Canadian Prime Minister Justin Trudeau's flight back to country from India faced technical snag Sunday night, forcing him to stay an extra day in New Delhi, where he attended the G20 Summit.
Trudeau was expected to board his 20:00 pm flight to Canada from New Delhi. However, the 35-year-old CC 150 Polaris aircraft developed the glitch that could not be repaired in a short period.
“Upon arriving at the airport, the Canadian delegation received information that the Prime Minister’s plane was experiencing technical difficulties that could not be repaired in a short period,” according to Trudeau’s staff.
Not the first time
The Polaris fleet falls under the jurisdiction of the Royal Canadian Air Force's (RCAF) 437 Transport Squadron. This is not the first time that the Airbus developed technical issues for Trudeau and his team.
In October 2016, an issue caused the aircraft's return to Ottawa just 30 minutes after departure, with Trudeau en route to Belgium to finalise the Canada-European Union Comprehensive Economic and Trade Agreement.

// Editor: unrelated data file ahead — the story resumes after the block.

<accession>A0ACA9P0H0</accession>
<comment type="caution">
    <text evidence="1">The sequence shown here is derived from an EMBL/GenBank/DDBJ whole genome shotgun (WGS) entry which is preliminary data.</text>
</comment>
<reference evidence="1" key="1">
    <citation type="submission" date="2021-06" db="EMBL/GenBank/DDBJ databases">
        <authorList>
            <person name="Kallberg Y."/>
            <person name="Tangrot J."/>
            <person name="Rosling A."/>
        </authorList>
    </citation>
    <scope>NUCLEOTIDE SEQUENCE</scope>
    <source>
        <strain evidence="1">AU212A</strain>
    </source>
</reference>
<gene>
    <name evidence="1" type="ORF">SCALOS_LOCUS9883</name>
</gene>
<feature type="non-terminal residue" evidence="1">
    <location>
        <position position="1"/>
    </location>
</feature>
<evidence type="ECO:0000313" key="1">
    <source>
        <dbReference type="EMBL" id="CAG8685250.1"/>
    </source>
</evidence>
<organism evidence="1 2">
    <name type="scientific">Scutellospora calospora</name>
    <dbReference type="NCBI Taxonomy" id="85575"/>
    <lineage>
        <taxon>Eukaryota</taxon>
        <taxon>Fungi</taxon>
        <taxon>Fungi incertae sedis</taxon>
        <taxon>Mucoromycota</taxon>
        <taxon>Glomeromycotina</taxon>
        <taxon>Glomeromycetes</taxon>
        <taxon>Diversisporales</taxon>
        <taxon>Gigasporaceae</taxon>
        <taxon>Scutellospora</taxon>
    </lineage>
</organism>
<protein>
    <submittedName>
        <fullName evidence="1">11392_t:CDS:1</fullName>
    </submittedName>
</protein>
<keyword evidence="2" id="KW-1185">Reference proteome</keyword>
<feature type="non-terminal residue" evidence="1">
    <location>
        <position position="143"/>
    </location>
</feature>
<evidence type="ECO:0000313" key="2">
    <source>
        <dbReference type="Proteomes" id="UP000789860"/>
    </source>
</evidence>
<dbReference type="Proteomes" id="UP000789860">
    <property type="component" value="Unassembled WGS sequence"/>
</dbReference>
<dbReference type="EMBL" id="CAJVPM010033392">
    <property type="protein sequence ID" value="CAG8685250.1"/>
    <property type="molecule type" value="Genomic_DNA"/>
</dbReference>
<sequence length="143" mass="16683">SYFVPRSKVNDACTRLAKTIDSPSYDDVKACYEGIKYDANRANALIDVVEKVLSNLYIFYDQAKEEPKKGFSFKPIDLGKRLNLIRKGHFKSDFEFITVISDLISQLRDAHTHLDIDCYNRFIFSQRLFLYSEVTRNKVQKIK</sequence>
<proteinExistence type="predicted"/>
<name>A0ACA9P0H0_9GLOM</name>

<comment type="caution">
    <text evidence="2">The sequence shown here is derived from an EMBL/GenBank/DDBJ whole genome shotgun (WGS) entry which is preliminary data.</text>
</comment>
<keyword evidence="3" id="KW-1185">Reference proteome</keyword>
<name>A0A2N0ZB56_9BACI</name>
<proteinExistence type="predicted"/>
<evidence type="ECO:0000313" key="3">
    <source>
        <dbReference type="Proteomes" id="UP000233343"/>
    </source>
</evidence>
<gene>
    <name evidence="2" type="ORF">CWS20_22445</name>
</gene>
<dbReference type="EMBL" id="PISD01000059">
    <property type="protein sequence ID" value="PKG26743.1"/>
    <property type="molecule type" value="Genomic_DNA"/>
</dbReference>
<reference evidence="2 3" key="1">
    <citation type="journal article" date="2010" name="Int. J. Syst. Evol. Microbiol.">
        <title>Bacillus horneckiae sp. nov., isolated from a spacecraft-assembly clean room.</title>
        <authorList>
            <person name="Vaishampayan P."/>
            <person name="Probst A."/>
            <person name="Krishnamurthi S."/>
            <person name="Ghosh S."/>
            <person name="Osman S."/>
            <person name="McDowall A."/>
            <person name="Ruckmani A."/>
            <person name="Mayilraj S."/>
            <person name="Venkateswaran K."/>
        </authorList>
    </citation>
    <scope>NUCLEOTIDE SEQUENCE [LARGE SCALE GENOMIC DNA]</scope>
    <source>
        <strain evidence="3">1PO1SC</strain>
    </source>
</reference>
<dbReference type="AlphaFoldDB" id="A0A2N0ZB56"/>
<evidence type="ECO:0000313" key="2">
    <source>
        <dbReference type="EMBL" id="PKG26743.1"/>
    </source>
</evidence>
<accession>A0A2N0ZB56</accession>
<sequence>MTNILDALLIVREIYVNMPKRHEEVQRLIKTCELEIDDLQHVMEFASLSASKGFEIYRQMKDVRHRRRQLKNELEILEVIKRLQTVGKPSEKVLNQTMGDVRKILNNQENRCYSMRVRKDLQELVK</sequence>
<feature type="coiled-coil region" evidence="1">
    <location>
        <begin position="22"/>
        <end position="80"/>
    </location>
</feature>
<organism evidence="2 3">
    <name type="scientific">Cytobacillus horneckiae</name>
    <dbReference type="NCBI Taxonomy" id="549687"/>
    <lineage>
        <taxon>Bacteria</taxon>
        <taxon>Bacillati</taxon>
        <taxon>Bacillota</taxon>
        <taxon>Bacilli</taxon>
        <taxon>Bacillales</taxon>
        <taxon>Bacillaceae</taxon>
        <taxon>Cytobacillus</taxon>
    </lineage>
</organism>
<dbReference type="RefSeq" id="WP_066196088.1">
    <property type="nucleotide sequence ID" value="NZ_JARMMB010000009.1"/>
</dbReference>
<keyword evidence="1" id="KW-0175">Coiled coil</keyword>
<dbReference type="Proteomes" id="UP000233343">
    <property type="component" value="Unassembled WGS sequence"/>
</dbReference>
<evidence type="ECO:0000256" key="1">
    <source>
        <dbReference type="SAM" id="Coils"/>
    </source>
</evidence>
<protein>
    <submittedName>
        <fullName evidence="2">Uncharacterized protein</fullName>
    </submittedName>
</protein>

In October 2019, the VIP plane encountered an incident when it collided with a hangar wall during towing at 8 Wing Trenton in Ontario. This caused "significant structural damage to the nose and right engine cowling," as reported by the Royal Canadian Air Force. Consequently, the aircraft remained out of commission for several months that year. During this period, an alternative aircraft was deployed to transport Trudeau to the NATO summit in December 2019. However, it faced grounding in London due to an engine issue detected by the Royal Canadian Air Force.
The Polaris fleet, comprising five planes, is expected to reach the end of its operational lifespan in 2027. Government officials have cited challenges in extending this timeline further, primarily due to the ageing nature of the equipment.